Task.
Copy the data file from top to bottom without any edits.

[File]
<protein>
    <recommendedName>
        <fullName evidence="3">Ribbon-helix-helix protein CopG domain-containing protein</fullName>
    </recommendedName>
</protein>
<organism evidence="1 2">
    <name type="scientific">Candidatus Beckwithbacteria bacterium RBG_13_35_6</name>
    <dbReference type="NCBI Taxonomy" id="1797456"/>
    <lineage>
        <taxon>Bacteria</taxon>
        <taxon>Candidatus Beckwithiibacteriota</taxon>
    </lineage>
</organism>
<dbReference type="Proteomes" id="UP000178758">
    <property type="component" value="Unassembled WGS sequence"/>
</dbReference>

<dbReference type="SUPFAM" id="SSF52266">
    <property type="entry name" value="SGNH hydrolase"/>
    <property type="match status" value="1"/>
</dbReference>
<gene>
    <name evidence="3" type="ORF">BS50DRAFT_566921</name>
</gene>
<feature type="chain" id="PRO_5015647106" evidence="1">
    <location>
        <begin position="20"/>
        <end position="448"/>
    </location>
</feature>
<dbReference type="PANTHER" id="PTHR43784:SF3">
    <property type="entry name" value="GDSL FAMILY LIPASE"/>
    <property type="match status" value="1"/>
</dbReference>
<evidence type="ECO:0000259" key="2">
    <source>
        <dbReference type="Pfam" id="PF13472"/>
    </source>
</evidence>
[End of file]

<protein>
    <recommendedName>
        <fullName evidence="3">Ribbon-helix-helix protein CopG domain-containing protein</fullName>
    </recommendedName>
</protein>
<organism evidence="1 2">
    <name type="scientific">Candidatus Beckwithbacteria bacterium RBG_13_35_6</name>
    <dbReference type="NCBI Taxonomy" id="1797456"/>
    <lineage>
        <taxon>Bacteria</taxon>
        <taxon>Candidatus Beckwithiibacteriota</taxon>
    </lineage>
</organism>
<dbReference type="Proteomes" id="UP000178758">
    <property type="component" value="Unassembled WGS sequence"/>
</dbReference>

<dbReference type="SUPFAM" id="SSF52266">
    <property type="entry name" value="SGNH hydrolase"/>
    <property type="match status" value="1"/>
</dbReference>
<gene>
    <name evidence="3" type="ORF">BS50DRAFT_566921</name>
</gene>
<feature type="chain" id="PRO_5015647106" evidence="1">
    <location>
        <begin position="20"/>
        <end position="448"/>
    </location>
</feature>
<dbReference type="PANTHER" id="PTHR43784:SF3">
    <property type="entry name" value="GDSL FAMILY LIPASE"/>
    <property type="match status" value="1"/>
</dbReference>
<evidence type="ECO:0000259" key="2">
    <source>
        <dbReference type="Pfam" id="PF13472"/>
    </source>
</evidence>